…a student asked me yesterday.
Well, that’s a good question. The evangelist Matthew speaks about „magoi from the east“ who were lead by a star and came to Israel to worship the newborn king, and to bring to him gold and frankincense and myrrh. Even later the opinion gains acceptance that they should have been three. Tertullian spoke in the third century first about them as kings, the legenda aurea declared them as astrologers, philosophers and wizards. Probably they were priests from Media. The German Bible translation „Einheitsübersetzung“ chooses „astrologers“, Luther „wise men“ and the Bible in fair language („Bibel in gerechter Sprache“) „royal magicians“ as translation.
If astrologers or kings – what makes the difference?
Astrologers and magicians often were close counsellors of kings and other rulers and co-determined the politics through their advices. According to the king whom they were serving they could get great powers or they were hardly sure about their own lives. But usually they depended from the king and his goodwill.
On the other hand kings were the ones who decided, who made use of advice, who exerted power, who often accumulated a fortune.
Perhaps the folk who first listened to that story asked how dependent counsellors – even if they were royal ones – possessed the independence and the fortune to undertake such a long journey and than make such precious gifts to a child: Gold was the most valuable noble metal and payment method, frankincense is even today an appropriate present for one’s host for a sheikh in Saudi Arabia, and myrrh was a remedy, part of the anointing oil for the anointing of sacred places and persons and for the embalmment of the dead and was a component of perfumes. Could astrologers indeed possess such riches?
But perhaps it was even the encounter with the newborn which made them kings: They move off because the saw an exceptional emergence at the sky and followed it a long way, certainly it was full of hardships. Perhaps they were here and there repeatedly discouraged and doubted to continue the journey which leads them so far from the realm they were used to into districts which were completely unfamiliar to them. But something drove them to continue that journey and to find their unknown designation. Whilst the journey they were seekers for a long time. How may they have felt as they suddenly discovered that they have found their designation? That the child in the poor manger indeed was the designation for what they have left their homeland and went on for months, ways of loneliness, hunger, thirst, and darkness?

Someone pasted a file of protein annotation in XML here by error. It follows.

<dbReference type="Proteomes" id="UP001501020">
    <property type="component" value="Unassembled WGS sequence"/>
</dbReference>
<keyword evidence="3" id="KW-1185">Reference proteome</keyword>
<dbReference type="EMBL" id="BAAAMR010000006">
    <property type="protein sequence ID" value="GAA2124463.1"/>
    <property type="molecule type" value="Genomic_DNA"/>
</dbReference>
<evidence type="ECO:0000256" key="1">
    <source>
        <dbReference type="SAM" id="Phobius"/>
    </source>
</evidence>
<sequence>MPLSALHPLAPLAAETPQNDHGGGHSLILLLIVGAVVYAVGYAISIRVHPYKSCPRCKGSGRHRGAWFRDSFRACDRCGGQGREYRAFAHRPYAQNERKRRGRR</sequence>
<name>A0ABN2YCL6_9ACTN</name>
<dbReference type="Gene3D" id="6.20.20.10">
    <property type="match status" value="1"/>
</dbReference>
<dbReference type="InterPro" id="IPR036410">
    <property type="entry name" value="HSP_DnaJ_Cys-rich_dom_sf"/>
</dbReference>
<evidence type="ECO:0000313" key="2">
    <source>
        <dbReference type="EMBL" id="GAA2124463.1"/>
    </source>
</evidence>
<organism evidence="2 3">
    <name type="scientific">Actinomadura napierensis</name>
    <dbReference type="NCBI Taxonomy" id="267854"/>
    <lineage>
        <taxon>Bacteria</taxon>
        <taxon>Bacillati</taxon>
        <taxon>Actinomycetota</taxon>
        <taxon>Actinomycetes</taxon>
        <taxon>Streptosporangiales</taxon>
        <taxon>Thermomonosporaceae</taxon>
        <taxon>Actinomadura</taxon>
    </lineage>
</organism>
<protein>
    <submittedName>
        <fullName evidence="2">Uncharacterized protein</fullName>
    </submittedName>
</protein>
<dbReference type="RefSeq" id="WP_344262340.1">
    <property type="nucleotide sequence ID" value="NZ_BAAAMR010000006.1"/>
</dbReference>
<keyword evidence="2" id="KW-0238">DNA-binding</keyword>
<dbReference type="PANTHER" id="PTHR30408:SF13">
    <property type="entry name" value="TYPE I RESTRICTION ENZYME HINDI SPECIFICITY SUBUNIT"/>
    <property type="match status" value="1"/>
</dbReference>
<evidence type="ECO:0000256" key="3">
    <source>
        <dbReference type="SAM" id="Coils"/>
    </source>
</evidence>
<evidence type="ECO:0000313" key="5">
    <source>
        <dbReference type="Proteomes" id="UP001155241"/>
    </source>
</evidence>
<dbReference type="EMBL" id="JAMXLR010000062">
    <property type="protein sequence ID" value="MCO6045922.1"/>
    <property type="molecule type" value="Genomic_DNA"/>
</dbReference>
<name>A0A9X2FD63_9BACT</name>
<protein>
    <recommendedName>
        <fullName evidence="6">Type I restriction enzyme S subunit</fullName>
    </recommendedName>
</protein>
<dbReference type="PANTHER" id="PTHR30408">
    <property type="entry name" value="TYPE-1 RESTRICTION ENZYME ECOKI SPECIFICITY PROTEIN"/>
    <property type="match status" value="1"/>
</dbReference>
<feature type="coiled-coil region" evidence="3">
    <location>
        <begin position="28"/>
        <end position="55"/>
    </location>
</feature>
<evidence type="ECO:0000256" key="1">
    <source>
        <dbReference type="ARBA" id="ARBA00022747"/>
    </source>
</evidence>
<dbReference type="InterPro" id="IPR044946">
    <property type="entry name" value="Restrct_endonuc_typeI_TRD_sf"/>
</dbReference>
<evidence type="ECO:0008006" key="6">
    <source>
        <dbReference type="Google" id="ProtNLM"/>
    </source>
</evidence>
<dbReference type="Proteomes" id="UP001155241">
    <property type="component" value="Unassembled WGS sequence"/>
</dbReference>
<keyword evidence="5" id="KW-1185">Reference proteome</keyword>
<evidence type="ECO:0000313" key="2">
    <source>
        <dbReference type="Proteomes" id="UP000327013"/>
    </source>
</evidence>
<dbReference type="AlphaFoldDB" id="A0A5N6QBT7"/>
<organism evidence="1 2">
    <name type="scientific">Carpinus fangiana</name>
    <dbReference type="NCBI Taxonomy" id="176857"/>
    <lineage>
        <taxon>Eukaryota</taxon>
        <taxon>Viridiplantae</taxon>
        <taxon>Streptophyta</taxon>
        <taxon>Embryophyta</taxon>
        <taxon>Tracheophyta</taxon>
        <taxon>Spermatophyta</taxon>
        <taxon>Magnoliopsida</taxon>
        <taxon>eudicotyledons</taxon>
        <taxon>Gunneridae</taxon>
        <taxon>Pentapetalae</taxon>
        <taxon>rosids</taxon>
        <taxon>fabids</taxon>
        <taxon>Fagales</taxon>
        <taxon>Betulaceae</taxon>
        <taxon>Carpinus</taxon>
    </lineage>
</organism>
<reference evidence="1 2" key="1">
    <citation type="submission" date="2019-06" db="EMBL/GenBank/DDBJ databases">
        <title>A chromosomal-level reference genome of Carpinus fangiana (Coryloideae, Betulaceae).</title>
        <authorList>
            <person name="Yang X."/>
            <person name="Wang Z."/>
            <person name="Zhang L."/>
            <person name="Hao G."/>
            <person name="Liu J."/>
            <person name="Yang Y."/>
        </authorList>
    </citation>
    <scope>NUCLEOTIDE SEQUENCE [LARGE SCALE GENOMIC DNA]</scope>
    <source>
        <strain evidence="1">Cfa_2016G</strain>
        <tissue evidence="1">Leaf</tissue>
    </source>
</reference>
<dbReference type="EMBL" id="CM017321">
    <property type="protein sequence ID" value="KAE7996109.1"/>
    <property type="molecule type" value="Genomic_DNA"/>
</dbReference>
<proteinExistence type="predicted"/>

They must have made there an experience which made that moment very special for them. They discovered that they were there at this inconvenient place at the designation of their journey, that from this child emanated something special, that it was that child to whom they wanted to give their gifts. It must have been a moment full of magic. The magicians who otherwise enchanted other people now were enchanted by the divine presence in that child. And that changed everything. They were no longer seekers, but have founds. That divine child gave them a part of heaven as a gift and makes the seekers in this way to kings.
What about us?
Do we walk the ways of another who leads our acting, who rules our ways?
Or do we have the courage to follow our own star, to go a troublesome way, to let us be enchanted and to become finally king of our own life?